Click here to learn more about The Visitors Deluxe Edition and the 'From A Twinkling Star To A Passing Angel' medley.

Just current hits then, classics now

Published June 09, 2012

I meant to publish this about a year ago, at the time of the release of Super Trouper Deluxe Edition, but never got around to doing it. Better late than never...

As Super Trouper Deluxe Edition was about to hit the shops, I got to thinking about how The Winner Takes It All and Super Trouper would have been presented in Smash Hits back in the day. In case you're unfamiliar with this British magazine, it was founded in 1978 and, after a few years, had become the biggest and most powerful pop publication in Great Britain. They published the lyrics to current hits or likely-to-be-hits, along with stories on pop stars, glossy pictures, gossip and whatever else you would expect from such a magazine. I bought the very first issue and started subscribing in 1979, and didn't give it up until 1986.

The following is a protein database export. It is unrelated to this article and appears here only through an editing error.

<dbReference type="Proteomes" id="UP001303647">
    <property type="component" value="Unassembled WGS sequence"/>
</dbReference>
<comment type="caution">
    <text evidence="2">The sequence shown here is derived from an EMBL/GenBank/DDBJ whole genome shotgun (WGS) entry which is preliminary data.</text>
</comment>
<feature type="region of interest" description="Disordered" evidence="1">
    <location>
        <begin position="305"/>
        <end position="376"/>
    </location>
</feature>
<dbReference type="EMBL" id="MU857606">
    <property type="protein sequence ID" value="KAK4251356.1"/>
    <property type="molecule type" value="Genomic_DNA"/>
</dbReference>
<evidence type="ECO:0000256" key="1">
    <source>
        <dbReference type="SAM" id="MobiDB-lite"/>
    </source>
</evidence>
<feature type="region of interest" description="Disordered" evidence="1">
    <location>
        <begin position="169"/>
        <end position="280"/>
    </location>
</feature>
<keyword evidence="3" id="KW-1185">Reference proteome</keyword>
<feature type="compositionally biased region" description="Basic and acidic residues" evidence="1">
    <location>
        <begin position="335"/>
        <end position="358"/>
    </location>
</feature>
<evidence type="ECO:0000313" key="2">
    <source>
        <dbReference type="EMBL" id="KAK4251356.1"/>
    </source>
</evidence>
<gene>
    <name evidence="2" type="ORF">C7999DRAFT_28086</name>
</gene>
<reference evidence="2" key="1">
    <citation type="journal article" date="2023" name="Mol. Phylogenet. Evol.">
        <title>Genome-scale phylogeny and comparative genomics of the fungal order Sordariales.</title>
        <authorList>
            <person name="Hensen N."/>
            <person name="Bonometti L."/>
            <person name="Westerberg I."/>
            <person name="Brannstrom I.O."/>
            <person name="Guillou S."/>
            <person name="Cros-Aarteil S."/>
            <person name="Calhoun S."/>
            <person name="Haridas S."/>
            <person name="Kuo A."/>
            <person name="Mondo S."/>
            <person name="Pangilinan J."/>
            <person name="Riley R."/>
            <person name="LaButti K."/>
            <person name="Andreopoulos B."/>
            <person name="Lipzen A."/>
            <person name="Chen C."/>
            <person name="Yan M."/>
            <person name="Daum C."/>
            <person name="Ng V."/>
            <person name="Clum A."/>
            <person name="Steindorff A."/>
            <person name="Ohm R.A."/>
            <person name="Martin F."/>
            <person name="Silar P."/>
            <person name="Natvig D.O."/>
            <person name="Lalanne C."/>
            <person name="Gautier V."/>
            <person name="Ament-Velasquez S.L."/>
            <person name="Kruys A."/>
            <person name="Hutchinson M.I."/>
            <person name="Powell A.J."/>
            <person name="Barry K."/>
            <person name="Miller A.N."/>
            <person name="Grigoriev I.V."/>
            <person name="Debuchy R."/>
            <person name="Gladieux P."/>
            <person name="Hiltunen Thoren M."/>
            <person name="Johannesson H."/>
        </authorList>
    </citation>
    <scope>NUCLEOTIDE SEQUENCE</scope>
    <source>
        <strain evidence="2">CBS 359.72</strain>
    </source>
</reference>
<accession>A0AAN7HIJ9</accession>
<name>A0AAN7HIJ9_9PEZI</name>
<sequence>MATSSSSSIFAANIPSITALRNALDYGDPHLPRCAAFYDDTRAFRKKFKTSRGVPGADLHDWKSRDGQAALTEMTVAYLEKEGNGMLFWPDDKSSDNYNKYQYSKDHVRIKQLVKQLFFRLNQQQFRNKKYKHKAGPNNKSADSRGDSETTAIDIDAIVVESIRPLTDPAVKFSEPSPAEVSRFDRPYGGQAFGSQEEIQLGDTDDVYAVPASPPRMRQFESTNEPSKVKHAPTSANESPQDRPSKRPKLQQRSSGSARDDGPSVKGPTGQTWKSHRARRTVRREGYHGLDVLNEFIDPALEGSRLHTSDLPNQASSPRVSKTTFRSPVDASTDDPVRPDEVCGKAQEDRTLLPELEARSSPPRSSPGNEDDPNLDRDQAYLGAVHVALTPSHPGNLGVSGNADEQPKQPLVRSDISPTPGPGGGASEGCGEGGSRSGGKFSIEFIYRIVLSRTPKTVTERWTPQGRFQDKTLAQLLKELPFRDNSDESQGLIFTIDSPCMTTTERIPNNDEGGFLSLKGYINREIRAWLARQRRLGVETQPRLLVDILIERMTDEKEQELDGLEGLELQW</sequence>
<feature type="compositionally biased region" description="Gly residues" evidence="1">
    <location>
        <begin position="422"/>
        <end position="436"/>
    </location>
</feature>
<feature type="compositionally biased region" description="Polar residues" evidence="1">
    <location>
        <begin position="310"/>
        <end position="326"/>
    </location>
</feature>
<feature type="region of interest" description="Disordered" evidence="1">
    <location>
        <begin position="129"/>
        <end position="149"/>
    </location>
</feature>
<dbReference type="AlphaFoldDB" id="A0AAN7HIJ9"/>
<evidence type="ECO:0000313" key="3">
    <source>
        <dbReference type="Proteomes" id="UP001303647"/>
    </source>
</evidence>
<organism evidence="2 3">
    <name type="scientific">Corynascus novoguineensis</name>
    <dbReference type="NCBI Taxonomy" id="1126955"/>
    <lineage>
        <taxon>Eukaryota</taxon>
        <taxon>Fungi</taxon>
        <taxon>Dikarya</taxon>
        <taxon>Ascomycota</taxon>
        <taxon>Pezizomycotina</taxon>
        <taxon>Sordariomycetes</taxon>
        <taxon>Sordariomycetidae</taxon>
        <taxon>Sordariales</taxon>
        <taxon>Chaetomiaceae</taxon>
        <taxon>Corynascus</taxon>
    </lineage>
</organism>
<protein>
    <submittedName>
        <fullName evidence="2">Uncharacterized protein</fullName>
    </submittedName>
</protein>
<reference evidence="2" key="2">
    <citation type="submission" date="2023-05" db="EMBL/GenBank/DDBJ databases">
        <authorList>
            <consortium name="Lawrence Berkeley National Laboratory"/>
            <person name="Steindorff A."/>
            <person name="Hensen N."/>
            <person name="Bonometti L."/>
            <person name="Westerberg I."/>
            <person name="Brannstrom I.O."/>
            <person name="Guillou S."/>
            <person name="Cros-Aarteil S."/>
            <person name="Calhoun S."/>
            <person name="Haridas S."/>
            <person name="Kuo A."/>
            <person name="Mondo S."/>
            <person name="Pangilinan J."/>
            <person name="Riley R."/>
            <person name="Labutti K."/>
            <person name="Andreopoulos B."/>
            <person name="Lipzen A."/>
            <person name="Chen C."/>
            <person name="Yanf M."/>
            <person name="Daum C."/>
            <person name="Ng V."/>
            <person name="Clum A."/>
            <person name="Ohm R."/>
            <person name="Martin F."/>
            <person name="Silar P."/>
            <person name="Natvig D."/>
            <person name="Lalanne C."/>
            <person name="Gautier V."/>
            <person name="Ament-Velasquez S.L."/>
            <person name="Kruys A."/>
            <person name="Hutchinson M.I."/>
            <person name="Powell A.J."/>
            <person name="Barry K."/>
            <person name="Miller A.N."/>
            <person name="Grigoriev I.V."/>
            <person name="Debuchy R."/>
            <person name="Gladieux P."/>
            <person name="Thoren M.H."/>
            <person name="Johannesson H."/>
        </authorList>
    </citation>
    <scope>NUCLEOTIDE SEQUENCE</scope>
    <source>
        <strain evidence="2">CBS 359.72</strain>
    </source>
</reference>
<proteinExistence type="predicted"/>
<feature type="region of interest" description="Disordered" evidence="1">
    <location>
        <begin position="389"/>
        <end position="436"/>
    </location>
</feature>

My Smash Hits collection is still intact (almost), so I dug up the issues with the two ABBA singles in them, and I was a bit shocked to see the not-very-glamorous presentation of The Winner Takes It All. It's hard to fathom today that when it was first released, it was simply regarded as the new ABBA single and one of many songs competing for record-buyers' attention. It wasn't even afforded a page of its own, but had to share space with Sheena Easton's 9 To 5 (subsequently re-christened Morning Train so as to avoid confusion with Dolly Parton's 9 To 5 - but that's another story). Today, of course, The Winner Takes It All is widely regarded as one of the most important ABBA songs, but back then it was just another ditty whose words were to be transcribed and pasted across an ugly blue-tinted picture of the group.

By the time Super Trouper was a released as a single, the glamour-factor had increased by a couple of hundred per cent. Full colour! An entire page devoted to this song only! Wow! This seems more appropriate, somehow - at least with the benefit of hindsight.

 

Alternative ABBA

Published June 05, 2012

ABBA’s international impact being what it is, one shouldn’t be surprised when references to them and their music crop up here and there. But perhaps most of us wouldn’t quite expect to find an ABBA episode in a novel with “alternative” music as its main theme. But this is exactly what’s on offer in British author Tim Thornton’s book The Alternative Hero. Tim tells me the following extract, published here with his permission, is based on a real-life incident: